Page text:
Regulations
Deutsche Bank to pay $2.5 bn fine for interest rate-rigging
Deutsche Bank has agreed to pay a $2.5-billion fine to settle US and British accusations that more than 20 employees engaged in a "widespread effort" to rig benchmark interest rates for profit between 2005 and 2009, officials said on Thursday.
 
New York State's Department of Financial Services (NYDFS), which was among the global regulators involved in the settlement, said in a press release that under the terms of the deal, the bank must terminate or ban from the New York banking system those remaining employees involved in the misconduct.
 
A number of other former Deutsche Bank employees implicated in the violations have already left the financial institution, Efe news agency reported citing NYDFS.
 
"Deutsche Bank employees engaged in a widespread effort to manipulate benchmark interest rates for financial gain," Benjamin M. Lawsky, New York state's superintendent of financial services, said.
 
"We must remember that markets do not just manipulate themselves: It takes deliberate wrongdoing by individuals."
 
The benchmark interest rates that were manipulated by traders in London, New York, Frankfurt and Tokyo included the London InterBank Offered Rate (Libor), the primary benchmark for short term interest rates globally; the Euro Interbank Offered Rate (Euribor); and Euroyen Tokyo Interbank Offered Rate (Tibor).
 
Those three benchmark rates are collectively known as Ibor.
 
"Certain Deutsche Bank traders frequently requested that certain submitters submit rate contributions that would benefit the traders' trading positions, rather than the rates that complied with the Ibor definitions," the NYDFS release said.

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Sowing the seed for holistic farming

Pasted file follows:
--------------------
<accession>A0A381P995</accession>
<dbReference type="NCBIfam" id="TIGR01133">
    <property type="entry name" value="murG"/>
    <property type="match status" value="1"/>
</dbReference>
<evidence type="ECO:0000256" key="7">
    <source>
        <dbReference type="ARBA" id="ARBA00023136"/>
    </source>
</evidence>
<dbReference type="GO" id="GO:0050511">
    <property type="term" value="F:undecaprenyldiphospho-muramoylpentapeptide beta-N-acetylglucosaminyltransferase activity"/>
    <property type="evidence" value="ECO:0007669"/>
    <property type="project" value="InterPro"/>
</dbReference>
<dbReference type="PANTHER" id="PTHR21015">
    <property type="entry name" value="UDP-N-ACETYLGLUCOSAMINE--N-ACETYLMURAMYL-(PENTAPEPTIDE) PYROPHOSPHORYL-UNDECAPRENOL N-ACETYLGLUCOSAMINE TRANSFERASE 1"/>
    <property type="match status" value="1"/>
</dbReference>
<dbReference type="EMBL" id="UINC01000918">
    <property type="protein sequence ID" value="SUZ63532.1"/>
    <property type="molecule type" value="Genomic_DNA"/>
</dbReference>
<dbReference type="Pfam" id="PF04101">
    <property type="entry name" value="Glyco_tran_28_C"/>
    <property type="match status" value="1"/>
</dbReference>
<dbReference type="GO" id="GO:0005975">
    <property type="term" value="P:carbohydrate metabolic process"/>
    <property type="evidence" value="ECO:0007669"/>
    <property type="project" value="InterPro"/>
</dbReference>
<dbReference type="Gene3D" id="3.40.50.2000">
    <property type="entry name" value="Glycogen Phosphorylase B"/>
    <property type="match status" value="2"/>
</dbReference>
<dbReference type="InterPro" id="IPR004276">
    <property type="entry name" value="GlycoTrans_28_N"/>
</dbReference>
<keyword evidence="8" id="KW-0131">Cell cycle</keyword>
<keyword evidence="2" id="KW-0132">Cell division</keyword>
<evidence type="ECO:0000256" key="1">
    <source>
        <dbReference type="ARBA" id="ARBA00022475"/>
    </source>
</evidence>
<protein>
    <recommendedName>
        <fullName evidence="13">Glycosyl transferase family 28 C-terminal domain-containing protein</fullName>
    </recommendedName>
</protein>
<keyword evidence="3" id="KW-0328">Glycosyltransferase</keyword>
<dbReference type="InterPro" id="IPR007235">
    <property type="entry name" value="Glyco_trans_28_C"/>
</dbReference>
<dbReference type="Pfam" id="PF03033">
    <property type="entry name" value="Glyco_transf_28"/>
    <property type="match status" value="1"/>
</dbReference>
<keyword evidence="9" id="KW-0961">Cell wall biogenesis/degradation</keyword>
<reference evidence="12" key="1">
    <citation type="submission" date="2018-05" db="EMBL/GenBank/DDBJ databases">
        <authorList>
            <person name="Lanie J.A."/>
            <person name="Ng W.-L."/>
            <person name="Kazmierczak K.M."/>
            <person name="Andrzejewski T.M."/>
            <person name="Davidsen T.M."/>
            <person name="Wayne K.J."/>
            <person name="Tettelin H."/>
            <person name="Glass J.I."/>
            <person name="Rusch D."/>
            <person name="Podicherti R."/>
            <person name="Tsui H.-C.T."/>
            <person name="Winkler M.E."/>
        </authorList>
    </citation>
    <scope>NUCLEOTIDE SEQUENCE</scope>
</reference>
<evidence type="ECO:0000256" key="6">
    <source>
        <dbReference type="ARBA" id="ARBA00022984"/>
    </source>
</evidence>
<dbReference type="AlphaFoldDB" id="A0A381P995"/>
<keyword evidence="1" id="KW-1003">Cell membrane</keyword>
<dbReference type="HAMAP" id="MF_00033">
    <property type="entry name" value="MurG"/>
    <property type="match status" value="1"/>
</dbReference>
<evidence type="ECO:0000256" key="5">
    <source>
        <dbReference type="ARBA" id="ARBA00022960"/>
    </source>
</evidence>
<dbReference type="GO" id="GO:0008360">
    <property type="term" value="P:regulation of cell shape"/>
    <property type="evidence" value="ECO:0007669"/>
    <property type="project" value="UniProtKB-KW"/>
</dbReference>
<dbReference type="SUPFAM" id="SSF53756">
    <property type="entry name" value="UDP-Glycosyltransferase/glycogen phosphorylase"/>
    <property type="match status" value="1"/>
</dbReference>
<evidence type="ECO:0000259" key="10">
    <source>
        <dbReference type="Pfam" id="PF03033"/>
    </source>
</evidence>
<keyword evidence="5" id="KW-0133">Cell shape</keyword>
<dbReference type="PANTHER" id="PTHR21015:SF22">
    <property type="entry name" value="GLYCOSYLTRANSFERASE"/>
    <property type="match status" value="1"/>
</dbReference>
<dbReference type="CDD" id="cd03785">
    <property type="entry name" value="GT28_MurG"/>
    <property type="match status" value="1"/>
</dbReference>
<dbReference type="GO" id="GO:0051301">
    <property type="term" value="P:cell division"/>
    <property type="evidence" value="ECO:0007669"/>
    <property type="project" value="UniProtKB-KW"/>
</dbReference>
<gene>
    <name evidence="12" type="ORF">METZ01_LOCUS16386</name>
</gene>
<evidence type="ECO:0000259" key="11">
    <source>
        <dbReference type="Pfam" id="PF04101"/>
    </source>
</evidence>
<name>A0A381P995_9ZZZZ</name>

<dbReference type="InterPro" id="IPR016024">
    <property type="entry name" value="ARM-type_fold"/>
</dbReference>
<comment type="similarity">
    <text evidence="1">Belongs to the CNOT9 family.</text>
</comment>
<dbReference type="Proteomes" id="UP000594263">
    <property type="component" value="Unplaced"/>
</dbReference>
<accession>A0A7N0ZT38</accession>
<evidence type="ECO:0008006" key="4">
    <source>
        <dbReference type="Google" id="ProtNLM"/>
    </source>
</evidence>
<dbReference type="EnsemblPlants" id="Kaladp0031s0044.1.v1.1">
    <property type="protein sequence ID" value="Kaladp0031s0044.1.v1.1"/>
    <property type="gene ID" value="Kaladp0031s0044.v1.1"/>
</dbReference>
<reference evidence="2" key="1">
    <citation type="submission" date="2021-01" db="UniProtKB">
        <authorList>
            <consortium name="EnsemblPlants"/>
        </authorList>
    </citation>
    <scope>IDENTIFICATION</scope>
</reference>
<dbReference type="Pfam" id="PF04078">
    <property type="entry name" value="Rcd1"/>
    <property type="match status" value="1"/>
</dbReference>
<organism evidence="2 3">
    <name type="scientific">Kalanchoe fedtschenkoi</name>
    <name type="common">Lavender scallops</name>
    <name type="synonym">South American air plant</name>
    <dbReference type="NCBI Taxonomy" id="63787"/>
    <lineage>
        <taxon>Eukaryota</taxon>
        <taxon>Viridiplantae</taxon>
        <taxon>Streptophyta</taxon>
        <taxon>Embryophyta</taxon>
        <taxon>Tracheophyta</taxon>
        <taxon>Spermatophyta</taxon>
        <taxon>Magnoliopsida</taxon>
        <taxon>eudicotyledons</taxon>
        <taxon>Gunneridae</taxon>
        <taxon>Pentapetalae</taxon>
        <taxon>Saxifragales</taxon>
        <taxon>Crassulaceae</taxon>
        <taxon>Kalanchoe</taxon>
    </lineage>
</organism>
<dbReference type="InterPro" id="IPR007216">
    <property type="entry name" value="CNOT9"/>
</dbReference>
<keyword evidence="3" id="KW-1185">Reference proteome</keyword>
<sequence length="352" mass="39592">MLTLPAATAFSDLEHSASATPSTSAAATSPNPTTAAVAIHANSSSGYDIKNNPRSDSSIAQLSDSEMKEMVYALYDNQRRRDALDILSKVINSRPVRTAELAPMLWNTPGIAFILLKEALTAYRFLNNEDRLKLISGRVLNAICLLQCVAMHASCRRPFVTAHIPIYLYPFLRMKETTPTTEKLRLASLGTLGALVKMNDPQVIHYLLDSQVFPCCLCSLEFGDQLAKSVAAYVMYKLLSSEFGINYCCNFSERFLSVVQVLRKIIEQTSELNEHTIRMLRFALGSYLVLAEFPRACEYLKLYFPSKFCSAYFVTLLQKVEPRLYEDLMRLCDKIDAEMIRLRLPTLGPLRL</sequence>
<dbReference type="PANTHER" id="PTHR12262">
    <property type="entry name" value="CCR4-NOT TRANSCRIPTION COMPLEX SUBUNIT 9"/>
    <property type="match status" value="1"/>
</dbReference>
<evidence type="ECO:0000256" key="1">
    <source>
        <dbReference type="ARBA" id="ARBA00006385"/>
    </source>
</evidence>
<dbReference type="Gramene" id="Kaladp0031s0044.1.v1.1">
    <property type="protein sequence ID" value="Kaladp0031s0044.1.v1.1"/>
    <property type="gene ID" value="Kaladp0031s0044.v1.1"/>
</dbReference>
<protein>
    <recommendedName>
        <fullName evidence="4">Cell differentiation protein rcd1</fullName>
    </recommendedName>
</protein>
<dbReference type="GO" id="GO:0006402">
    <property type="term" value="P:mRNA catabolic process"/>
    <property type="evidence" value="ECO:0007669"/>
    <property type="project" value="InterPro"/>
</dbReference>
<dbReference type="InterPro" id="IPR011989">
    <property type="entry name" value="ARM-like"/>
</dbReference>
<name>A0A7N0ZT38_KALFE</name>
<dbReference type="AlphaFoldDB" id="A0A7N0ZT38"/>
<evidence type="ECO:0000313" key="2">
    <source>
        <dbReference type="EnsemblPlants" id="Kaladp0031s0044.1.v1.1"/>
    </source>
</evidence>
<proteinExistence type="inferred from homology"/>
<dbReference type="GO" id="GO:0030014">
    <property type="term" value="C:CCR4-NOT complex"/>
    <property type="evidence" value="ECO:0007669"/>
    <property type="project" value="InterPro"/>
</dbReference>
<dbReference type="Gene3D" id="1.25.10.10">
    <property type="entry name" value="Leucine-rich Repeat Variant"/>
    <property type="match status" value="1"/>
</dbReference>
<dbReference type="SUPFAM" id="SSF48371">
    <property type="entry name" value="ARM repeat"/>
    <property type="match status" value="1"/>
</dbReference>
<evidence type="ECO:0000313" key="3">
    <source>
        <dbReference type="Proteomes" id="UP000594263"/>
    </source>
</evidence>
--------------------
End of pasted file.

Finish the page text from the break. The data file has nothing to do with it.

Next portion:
Since the Green Revolution in the 60s, India resorted to heavy use of chemical-based fertiliser. This is not only ruining the soil but also creating major health and environmental hazards
 
The diktat to make it mandatory for domestic fertiliser producers to 'neem-coat' at least 75 percent of their urea production would qualify as one of the most holistic decisions ever taken by any Indian government.
 
Beyond the economic calculations of a Rs.6,500-crore saving in subsidy outgo and checking pilferage, the move will have far-reaching ramifications, the biggest of it all being its impact on the soil health and environment.
 
Since the Green Revolution in the 60s, India resorted to heavy use of chemical-based fertiliser. This is not only ruining the soil but also creating major health and environmental hazards.
 
Only 30-40 percent of nitrogen from urea is absorbed by crops. The rest gets degraded into the environment as the soil fails to retain it because of certain bacteria. Scientific research has proved that some constituents of neem can inhibit this premature nitrogen release. Traditionally, Indian farmers have used neem to good effect by mixing it with urea in some form or the other.
 
The new regime will check the excessive use of fertiliser as higher retention will mean that less (around 20 percent) neem-coated urea is required as compared to ordinary urea. Neem-coated urea will also work as insecticide. It is estimated that the shift will boost the yield by about 20 percent as crop will get sufficient supply of nitrogen, which is vital for the development of plants.
 
It's a win-win proposition. Interestingly, previous governments had adopted a diametrically opposite stance. Instead of encouraging it, there was a cap of 35 percent on the production of neem-coated urea against the wishes of the industry. No logic, apart from cartelisation and vested calculations, justifies such a blinkered policy.
 
The Narendra Modi government has shown a holistic vision by not only removing the cap but also making it mandatory to neem-coat at least 75 percent of total production. It's expected that by next year, the entire domestic production will be neem-coated.